Unofficially, the captain of the attack submarine USS Baton Rouge demands that his boat be released from the shipyard in Bremerton, where it has been since August undergoing repair from its duel with a Soviet Akula-class attack submarine. The boat is operable (some minor repairs remain unfinished), but the naval command has ordered it to be held pending an electronics upgrade, and several crew members have not returned to the boat after Thanksgiving leave.

The first dual search-and-strike mission is launched by Det. G, 1st Strategic Reconnaissance Squadron with two R-5D Aurora hypersonic spy planes. The lead aircraft overflies the Dombarovskiy ICBM field, identifying which silos are intact and unfired, relaying that information to a second R-5D traveling a few minutes behind. The second aircraft strike those silos with B-61-11 bunker-buster nuclear bombs.

RainbowSix reports in the aftermath of the nuclear strikes on London large numbers of refugees poured into Norfolk and Suffolk from the capital. As with elsewhere in the UK, the reactions from locals to these refugees varied - some tried to help them, although they were a minority, with the majority concerned about their own survival. An already precarious situation was made even worse by the destruction of Ipswich, which added many more displaced souls. Norfolk and southern Suffolk managed to remain relatively stable, thanks partly to strong leadership provided by the staff of the RGHQ in Norwich but mainly to the significant British and American military presence (in addition to the Air Force personnel a battalion of Territorial Army Infantry were also stationed in the region), with the airmen maintaining order and taking charge of food distribution, and substantial organised enclaves in the areas around Norwich, King’s Lynn, and Bury St Edmunds, close to air bases.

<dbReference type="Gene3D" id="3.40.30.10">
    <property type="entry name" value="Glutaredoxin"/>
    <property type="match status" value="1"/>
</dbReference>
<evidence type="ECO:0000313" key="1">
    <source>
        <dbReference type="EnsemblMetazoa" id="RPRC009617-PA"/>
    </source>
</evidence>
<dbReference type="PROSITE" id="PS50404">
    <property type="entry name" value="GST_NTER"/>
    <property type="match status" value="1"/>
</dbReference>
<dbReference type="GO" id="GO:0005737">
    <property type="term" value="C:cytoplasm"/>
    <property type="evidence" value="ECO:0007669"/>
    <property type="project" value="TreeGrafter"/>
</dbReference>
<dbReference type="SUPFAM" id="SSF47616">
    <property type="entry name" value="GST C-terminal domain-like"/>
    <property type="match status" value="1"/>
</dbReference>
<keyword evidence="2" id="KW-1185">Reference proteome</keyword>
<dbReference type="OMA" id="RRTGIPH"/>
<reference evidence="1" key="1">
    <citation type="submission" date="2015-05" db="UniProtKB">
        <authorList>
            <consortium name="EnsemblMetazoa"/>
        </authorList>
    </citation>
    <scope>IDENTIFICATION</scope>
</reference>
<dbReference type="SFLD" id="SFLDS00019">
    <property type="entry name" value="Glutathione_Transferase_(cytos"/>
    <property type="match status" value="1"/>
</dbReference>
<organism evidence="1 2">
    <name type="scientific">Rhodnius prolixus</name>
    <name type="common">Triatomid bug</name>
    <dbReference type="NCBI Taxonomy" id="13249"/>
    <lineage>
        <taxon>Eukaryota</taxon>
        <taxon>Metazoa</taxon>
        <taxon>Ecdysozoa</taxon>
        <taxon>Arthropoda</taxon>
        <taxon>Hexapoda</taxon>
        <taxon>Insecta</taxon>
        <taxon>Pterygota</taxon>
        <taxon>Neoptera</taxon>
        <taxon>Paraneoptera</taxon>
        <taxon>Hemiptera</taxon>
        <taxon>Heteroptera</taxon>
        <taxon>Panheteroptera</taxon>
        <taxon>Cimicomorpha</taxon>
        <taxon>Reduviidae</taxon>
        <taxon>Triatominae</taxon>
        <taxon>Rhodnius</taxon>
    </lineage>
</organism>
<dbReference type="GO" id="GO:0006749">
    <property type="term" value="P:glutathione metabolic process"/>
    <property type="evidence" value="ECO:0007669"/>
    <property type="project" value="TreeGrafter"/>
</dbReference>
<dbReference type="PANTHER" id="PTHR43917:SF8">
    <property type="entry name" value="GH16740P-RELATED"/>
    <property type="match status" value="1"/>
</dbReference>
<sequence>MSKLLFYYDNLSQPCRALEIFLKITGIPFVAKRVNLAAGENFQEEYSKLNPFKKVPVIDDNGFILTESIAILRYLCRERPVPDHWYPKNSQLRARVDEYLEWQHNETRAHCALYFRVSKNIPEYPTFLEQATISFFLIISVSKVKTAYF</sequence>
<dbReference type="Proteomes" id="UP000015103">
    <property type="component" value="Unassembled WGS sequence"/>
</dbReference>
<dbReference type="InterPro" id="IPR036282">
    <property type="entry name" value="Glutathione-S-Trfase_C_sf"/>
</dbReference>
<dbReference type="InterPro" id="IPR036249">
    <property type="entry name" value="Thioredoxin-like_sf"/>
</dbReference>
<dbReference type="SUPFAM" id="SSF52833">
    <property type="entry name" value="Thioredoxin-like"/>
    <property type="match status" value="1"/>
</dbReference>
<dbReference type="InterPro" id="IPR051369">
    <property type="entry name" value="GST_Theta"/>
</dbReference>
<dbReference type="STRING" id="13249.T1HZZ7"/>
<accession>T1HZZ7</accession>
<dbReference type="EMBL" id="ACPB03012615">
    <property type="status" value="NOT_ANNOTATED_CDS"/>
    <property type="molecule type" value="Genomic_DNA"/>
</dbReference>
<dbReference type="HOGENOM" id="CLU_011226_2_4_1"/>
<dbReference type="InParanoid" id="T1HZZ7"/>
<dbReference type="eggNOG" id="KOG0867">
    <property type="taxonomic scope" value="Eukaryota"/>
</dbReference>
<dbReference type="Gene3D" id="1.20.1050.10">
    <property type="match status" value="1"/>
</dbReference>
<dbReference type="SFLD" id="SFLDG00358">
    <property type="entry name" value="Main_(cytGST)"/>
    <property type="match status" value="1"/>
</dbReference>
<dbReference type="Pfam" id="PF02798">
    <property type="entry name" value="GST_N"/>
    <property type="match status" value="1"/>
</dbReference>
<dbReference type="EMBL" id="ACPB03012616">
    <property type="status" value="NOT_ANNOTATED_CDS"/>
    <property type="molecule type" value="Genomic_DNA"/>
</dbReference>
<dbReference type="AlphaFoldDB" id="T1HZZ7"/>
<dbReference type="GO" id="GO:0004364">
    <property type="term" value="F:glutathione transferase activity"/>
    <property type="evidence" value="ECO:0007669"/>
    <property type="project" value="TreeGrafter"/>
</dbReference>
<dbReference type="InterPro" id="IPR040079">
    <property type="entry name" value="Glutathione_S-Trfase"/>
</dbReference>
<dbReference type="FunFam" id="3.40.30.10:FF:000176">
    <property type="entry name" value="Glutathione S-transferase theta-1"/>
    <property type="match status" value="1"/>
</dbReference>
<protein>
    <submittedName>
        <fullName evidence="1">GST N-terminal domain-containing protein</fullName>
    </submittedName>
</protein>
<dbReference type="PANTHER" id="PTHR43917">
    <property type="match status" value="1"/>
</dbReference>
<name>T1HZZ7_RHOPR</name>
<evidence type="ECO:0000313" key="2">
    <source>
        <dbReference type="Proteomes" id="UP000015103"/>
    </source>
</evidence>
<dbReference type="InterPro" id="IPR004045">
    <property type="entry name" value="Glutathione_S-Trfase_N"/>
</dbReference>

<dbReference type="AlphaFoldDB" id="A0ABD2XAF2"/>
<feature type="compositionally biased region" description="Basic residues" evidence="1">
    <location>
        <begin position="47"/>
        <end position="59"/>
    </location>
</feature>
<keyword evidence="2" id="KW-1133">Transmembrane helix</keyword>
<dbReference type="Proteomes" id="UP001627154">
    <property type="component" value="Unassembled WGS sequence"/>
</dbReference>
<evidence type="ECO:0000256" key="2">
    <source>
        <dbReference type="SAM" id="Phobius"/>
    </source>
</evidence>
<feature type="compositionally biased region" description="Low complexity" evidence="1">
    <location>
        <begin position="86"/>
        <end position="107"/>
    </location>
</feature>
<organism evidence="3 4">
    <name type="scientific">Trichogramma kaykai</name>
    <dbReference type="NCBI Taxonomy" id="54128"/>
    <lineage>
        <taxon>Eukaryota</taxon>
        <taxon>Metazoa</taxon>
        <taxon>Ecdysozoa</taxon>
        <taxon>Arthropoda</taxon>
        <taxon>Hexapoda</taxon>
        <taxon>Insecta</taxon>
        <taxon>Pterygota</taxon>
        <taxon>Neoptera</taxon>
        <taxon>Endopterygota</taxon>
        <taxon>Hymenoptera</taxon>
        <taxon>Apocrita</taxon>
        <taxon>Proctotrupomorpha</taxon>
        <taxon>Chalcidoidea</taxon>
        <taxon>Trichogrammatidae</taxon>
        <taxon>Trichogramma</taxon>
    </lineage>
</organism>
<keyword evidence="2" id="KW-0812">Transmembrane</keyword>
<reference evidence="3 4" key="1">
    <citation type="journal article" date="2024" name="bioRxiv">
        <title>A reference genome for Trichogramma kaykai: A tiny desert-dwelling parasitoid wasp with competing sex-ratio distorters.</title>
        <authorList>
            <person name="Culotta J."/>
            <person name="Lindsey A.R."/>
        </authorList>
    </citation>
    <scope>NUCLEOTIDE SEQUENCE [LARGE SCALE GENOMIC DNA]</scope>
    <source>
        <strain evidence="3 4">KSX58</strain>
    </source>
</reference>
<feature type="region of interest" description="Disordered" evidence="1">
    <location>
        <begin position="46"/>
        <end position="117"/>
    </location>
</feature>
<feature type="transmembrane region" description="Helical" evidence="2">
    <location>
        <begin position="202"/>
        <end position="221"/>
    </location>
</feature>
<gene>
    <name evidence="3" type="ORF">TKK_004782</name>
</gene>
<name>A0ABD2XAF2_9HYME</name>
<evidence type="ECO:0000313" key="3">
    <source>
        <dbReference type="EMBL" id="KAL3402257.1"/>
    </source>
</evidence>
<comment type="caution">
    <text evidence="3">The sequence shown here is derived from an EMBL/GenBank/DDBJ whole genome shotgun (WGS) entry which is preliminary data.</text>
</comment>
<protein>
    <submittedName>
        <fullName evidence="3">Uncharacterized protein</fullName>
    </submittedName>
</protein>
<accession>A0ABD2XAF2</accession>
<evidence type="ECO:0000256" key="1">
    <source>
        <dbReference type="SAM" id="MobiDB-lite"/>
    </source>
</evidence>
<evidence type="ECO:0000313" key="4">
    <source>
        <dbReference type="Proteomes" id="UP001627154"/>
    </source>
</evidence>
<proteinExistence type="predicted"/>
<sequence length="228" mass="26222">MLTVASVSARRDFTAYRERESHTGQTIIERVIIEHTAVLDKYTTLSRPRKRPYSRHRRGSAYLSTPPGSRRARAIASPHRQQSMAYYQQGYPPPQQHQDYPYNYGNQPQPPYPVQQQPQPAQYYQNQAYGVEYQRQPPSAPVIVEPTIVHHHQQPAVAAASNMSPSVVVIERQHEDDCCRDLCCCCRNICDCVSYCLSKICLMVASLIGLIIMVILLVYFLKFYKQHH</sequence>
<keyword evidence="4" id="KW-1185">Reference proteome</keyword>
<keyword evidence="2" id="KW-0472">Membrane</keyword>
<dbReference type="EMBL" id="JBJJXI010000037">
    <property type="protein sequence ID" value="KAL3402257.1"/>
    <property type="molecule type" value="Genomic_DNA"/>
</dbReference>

Coventry met its demise when the warhead from a Soviet SS-17 ICBM detonated at 3,500 metres altitude at 1030GMT. Many inhabitants of Coventry and Wolverhampton had already fled into the surrounding counties, however the death toll from the strikes themselves and the subsequent fallout, disease, and civil disorder would reach well over a million.
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I love the smell of napalm in the morning. You know, one time we had a hill bombed, for 12 hours. When it was all over, I walked up. We didn't find one of 'em, not one stinkin' body. The smell, you know that gasoline smell, the whole hill. Smelled like... victory. Someday this war's gonna end...
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Old 12-04-2022, 07:12 AM
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December 4, 1997